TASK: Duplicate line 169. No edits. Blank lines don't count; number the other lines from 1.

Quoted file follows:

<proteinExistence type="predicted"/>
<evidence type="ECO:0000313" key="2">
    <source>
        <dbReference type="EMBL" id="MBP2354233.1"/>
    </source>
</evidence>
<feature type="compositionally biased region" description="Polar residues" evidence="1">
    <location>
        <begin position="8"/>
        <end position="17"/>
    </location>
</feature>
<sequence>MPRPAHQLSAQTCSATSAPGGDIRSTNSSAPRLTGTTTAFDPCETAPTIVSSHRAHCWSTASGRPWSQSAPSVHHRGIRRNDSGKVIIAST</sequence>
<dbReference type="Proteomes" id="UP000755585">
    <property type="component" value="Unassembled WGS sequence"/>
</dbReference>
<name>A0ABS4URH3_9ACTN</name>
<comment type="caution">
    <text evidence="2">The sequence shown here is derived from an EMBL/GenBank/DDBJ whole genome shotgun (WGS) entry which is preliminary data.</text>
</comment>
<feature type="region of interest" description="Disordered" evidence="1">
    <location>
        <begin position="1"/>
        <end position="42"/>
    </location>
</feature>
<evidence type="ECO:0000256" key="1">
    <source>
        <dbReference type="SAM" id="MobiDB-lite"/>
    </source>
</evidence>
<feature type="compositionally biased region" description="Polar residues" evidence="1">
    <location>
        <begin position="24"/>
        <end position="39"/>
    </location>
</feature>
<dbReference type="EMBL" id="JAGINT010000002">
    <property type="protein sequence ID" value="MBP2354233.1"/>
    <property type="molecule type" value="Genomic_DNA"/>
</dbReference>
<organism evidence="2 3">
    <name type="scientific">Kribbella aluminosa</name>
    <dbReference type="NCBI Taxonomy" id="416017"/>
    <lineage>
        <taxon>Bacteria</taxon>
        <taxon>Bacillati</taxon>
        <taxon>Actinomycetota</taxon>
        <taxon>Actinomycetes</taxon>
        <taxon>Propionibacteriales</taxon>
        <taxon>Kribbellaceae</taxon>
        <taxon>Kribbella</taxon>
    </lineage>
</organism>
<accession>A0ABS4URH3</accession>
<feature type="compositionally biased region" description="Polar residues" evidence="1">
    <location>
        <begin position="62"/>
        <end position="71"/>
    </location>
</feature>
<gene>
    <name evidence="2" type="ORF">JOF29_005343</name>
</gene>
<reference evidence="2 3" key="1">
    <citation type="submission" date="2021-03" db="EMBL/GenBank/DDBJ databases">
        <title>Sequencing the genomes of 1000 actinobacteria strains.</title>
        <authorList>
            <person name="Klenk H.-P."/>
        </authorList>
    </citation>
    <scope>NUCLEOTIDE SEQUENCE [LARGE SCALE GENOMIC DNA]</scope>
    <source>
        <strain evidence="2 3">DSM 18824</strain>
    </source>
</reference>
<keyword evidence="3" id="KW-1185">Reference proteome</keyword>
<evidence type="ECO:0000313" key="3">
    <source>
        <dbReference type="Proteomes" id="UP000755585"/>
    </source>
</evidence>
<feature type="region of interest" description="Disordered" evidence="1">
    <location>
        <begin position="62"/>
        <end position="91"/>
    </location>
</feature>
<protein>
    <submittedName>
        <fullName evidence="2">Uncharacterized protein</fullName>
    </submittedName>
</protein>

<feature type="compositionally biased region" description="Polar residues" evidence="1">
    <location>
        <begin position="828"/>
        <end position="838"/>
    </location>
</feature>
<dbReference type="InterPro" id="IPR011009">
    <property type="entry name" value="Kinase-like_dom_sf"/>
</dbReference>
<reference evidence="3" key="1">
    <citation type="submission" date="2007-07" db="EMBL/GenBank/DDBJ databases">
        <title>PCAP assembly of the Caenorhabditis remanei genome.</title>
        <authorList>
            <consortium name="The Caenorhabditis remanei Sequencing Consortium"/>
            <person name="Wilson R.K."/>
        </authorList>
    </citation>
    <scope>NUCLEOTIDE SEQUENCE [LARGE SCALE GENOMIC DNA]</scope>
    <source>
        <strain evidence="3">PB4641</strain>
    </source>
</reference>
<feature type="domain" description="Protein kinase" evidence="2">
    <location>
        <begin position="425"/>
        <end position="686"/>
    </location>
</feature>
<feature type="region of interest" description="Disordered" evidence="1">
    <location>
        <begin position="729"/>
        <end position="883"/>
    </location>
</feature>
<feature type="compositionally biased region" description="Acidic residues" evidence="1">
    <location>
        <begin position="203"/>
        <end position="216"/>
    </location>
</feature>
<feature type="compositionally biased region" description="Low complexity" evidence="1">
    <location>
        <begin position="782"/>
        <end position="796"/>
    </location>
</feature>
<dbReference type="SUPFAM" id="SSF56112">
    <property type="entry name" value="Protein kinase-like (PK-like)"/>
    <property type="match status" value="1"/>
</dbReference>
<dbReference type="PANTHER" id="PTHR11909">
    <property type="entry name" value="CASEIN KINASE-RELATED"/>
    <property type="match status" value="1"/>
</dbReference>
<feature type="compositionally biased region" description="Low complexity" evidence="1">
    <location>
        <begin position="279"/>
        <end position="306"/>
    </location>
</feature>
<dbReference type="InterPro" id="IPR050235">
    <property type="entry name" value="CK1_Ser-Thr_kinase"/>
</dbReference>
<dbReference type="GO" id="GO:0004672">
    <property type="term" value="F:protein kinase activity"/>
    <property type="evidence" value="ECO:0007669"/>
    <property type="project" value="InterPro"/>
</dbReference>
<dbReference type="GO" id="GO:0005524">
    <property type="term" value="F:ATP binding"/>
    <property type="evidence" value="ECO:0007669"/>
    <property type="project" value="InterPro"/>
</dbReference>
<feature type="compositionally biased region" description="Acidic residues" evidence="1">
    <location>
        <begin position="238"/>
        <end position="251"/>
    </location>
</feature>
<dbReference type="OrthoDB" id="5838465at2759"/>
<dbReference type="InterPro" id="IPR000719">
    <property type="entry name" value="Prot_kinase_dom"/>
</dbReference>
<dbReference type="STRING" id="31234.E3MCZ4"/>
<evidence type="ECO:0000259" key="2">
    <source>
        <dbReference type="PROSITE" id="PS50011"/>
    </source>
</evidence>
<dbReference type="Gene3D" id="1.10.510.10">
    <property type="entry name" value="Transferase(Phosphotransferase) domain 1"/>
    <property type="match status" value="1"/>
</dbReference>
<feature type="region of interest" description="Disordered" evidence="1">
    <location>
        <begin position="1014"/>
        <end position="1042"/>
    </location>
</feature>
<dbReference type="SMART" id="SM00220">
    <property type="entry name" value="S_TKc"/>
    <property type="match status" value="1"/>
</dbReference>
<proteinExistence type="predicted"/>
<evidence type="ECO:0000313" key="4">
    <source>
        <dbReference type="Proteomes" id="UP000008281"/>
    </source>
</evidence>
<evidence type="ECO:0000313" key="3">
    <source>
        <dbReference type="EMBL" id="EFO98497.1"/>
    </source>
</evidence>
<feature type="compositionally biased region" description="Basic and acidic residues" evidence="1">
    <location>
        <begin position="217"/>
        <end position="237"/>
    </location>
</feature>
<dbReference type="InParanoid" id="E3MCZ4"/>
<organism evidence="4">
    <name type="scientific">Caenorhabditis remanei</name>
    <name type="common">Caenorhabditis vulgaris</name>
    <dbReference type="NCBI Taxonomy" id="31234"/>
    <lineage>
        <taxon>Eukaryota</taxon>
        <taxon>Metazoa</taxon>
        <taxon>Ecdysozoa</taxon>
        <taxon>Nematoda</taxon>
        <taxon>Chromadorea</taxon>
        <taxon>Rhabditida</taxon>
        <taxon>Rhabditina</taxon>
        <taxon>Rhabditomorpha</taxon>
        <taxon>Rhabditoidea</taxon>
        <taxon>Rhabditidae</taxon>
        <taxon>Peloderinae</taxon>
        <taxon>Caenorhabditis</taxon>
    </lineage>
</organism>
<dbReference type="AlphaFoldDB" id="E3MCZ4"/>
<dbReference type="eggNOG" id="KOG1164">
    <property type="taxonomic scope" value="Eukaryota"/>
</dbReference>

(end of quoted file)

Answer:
        <begin position="238"/>